Presentation on theme: "Make Decisions in a Legal Context Part 2 (Lecture 9 to 17)"— Presentation transcript:
1Make Decisions in a Legal Context Part 2 (Lecture 9 to 17) Diploma of Financial Services (Banking)FNSACCT404BMake Decisions in a Legal ContextPart 2 (Lecture 9 to 17)
2Lecture 9 Workplace Relations Employment Contracts Workplace Relation LawHand out presentations for Week 12
3Workplace Relations System & Law State responsibility as per Constitution;Fair Work Act (SA) 1994;Since Workplace Relations Amendment (Work Choices) Act ‘Constitutional Corporation’ (trading, financial);Distinguish partnerships, un-incorporated associations, sole trader, incorporate assoc (non substantial trading or financial) – state laws applyState laws re OH&S, workers comp & long service leave not affected;
4Examples: Public hospitals The Royal Prince Alfred Hospital, Sydney, provided medical and surgical services for fees (approximately $14 million in the relevant year) and earned an amount for ‘business activities’ (approximately $4 million). This was despite the fact that it was incorporated under a statute to perform public functions and that its income from these sources was dwarfed by its income from public funding (approximately $112 million).
5Charitable institutions - the Australian Red Cross The Australian Red Cross Society and the NSW Division of the Australian Red Cross Society earned considerable sums of money from the sale of goods (over $2 million dollars in ). It did not matter that the trading activities were not motivated by the hope of private gain but were directed at earning revenue for charitable activities.
6AWARDS Federal or State Set out minimum wages and employment conditions eg:-Min rates of pay;Allowances;Hours of work;Leave provisions;Overtime, shift penalty;Redundancy;Dispute settlement procedures
7Federal Awards Link between disputes & awards AIRC could only set a national award through registration of dispute by union & employer eg Aust Hotels AssocEmployer & Union register disputeUnion set out claim for pay & conditions (log of claims);Employer rejected – counter offer;Above = ‘dispute’
8Federal AwardsApply to named employer or if member of federally registered employer organisation named (eg Australian Hotels Association);Also cover employees of above, those in Vic, NT & ACT & const corps (if no collective or individual agreement)Pre WorkchoicesCwlth Constitutional power re intervention in ‘interstate disputes’
9Employment Agreements (Award free workplace) Employer & Union, Employer and employees;Applies to industry not occupation;Checked by Workplace AuthorityEBA to be certified with AIRC or SAIRC;EBA prevails over award (inconsistency);Nominal expiry date of up to 5 years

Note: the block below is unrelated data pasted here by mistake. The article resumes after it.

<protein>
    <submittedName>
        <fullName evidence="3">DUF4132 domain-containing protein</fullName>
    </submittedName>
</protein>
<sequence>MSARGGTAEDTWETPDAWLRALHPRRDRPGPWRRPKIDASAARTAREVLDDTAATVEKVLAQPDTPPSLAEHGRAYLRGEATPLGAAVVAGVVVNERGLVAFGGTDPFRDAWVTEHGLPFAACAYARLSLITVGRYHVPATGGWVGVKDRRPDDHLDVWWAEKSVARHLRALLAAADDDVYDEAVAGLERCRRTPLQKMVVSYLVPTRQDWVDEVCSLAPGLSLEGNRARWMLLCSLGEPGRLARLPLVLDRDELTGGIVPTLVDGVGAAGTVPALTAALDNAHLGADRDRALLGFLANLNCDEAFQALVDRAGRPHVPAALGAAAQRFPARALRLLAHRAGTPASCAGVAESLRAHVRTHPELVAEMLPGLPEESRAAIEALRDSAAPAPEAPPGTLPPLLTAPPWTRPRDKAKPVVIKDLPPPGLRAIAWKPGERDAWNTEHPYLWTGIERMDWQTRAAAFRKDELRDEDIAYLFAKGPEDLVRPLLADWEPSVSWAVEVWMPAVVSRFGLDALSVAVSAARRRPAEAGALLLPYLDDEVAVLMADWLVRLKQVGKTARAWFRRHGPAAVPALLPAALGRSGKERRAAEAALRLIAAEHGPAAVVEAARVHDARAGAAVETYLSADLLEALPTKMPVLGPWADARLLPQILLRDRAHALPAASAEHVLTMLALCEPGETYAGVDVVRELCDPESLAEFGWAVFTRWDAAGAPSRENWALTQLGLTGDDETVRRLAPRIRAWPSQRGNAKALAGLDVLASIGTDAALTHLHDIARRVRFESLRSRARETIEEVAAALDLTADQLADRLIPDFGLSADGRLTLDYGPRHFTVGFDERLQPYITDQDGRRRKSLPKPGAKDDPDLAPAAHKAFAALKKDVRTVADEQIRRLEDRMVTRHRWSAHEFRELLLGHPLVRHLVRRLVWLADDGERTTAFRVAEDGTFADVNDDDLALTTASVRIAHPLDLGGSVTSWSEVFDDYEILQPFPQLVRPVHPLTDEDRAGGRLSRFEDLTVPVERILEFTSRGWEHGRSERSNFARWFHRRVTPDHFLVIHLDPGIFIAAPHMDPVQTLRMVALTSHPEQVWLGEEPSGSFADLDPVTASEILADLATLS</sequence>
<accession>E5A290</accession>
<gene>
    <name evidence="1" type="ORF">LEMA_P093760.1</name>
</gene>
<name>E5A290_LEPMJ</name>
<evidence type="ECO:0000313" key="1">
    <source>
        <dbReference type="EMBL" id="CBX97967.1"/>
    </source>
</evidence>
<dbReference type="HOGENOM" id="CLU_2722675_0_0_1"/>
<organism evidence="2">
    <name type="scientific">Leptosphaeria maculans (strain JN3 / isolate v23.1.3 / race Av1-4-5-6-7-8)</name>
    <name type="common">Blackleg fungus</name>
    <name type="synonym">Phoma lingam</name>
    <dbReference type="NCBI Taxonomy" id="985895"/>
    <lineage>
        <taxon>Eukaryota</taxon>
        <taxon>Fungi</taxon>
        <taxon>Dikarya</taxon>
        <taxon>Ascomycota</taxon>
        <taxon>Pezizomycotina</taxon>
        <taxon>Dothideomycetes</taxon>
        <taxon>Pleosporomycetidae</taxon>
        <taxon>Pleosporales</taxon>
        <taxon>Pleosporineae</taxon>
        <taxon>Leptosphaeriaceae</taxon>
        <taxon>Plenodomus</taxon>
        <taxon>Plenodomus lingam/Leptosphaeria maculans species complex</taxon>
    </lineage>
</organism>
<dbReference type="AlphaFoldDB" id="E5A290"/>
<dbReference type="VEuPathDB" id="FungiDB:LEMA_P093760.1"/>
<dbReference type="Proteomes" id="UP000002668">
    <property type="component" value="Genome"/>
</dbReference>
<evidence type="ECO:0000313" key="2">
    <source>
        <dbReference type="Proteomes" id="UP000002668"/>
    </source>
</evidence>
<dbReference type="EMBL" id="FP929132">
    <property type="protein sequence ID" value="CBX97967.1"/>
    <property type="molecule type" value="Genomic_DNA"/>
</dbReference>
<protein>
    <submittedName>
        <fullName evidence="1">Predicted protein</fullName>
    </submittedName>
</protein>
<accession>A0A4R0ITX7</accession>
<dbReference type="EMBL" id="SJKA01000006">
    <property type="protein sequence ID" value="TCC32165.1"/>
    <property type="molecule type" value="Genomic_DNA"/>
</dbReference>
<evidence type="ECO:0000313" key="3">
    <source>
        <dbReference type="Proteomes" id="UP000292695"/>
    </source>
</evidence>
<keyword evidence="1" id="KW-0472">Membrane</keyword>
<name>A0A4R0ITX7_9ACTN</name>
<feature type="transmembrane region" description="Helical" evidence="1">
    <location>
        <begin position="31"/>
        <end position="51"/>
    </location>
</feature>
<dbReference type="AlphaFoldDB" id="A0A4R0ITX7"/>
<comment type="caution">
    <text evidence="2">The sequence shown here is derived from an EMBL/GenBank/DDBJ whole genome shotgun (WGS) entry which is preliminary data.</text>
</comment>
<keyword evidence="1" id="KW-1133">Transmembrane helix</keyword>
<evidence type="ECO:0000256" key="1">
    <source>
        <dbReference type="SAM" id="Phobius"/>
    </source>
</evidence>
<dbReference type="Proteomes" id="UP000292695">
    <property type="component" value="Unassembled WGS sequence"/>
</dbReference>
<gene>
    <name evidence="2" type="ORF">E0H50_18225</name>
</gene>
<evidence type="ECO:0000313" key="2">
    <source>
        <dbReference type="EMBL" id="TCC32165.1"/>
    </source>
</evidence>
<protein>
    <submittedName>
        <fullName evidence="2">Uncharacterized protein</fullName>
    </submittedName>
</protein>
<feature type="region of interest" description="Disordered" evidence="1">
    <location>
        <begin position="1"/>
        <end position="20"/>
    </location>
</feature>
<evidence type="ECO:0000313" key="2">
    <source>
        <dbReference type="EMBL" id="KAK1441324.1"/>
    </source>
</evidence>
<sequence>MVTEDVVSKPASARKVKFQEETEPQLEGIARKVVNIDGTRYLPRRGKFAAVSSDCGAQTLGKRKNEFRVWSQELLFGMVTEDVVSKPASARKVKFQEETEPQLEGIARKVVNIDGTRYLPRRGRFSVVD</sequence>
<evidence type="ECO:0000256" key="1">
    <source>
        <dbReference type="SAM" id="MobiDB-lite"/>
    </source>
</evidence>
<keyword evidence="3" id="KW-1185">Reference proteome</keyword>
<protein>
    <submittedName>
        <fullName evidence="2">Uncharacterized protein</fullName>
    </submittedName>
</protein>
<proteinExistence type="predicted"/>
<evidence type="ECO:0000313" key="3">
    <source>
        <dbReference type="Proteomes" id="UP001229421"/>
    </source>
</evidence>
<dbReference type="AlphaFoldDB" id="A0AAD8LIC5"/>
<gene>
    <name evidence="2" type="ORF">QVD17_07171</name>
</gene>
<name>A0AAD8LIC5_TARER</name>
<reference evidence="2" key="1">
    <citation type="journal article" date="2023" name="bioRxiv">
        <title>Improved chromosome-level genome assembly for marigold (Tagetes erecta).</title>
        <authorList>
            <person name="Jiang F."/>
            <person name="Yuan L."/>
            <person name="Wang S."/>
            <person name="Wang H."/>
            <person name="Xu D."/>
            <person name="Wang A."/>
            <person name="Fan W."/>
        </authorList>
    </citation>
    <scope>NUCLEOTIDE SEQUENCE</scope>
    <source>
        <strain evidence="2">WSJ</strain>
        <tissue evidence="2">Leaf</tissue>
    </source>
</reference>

10Collective AgreementA Collective Agreement passes the NDT if the Workplace Authority is satisfied that the agreement does not result, or would not result, on balance, in a reduction in the overall terms and conditions of employment of the employees who are subject to the agreement under any reference instrument relating to one or more of the employees.
11AWA – Individual Agreements Between employer & employee duration 5 years;As of March 2008 no new AWAs;Existing expire in 2012;Can offer ITEA – new employers & existing AWAs (2 yr period);‘no disadvantage’ test applies
12ITEAs new type of agreement as of 28 March 2008 Individual agreement subject to the NDTNominal expiry date of 31 December 2009Can only be made by employers who, as at 1 December 2007, were employing at least one staff member under an AWA, a preserved state agreement of Victorian employment agreement.ITEAs for new employees may be used from date of lodgement with Workplace Authority.ITEAs for existing staff may be used from the date seven days after notification is received from the Workplace Authority that the agreement has passed the NDT.
13Australian Fair Pay & Conditions Standard The Australian Fair Pay and Conditions Standard (the Standard) is a legislative safety net of minimum wages andconditions of employment.Employers making new workplace agreements must provide entitlements which are equal to or more favourable than the Standard.
14Australian Fair Pay & Condition Standard annual leave four weeks, pro rata and cumulative, additional week for shift workers — possible to cash out two weeks at employee’s requestpersonal/carer’s leave (including sick leave) 10 days pro rata and cumulative, plus additional two days of unpaid carer’s leave, and two days of paid compassionate leaveparental leave one year unpaidmaximum ordinary working week of 38 hoursminimum wage rates as determined by the AFPC.(Source:
15Key components10 legislated National Employment Standards for all employeesa modern, simple award systeman enterprise-level collective bargaining systemChanges to unfair dismissal lawsCreation of Fair Work Australia
16Fair Work AustraliaFair Work Australia will be fully operational by 1January 2010 and will replace the following Australian Government agencies:Australian Industrial Relations Commission• Australian Industrial Registry• Australian Fair Pay Commission• Australian Fair Pay Commission Secretariat• Workplace Authority• Workplace Ombudsman• Australian Building and Construction Commission (from 1 February 2010)
17Fair Work AustraliaFair Work Australia will be a ‘one stop shop’ to provide practical information, advice and assistance to deal with workplace issues and to ensure compliance with workplace laws.Independent Umpire - Fair Work Australia will be run independent of unions, business and government
18Employment Agreements (Award free workplace) StateEnterprise Agreements (EBA)Approved by majority of affected employeesAWA – employer and employee individuallyLegally binding (see workbook update)
19Federal Agreements Pre WC Post WC Certified (collective) & individual; Still operate if made prior to WCStandard does not apply because of previous ‘no disadvantage’ testPost WCStandard applies (4 min legislated conditions + relevant min rate of pay);Subject to ‘fairness test’;Can remove/modify 7 of 15 current ‘Protected Award Conditions’ – no compensating benefits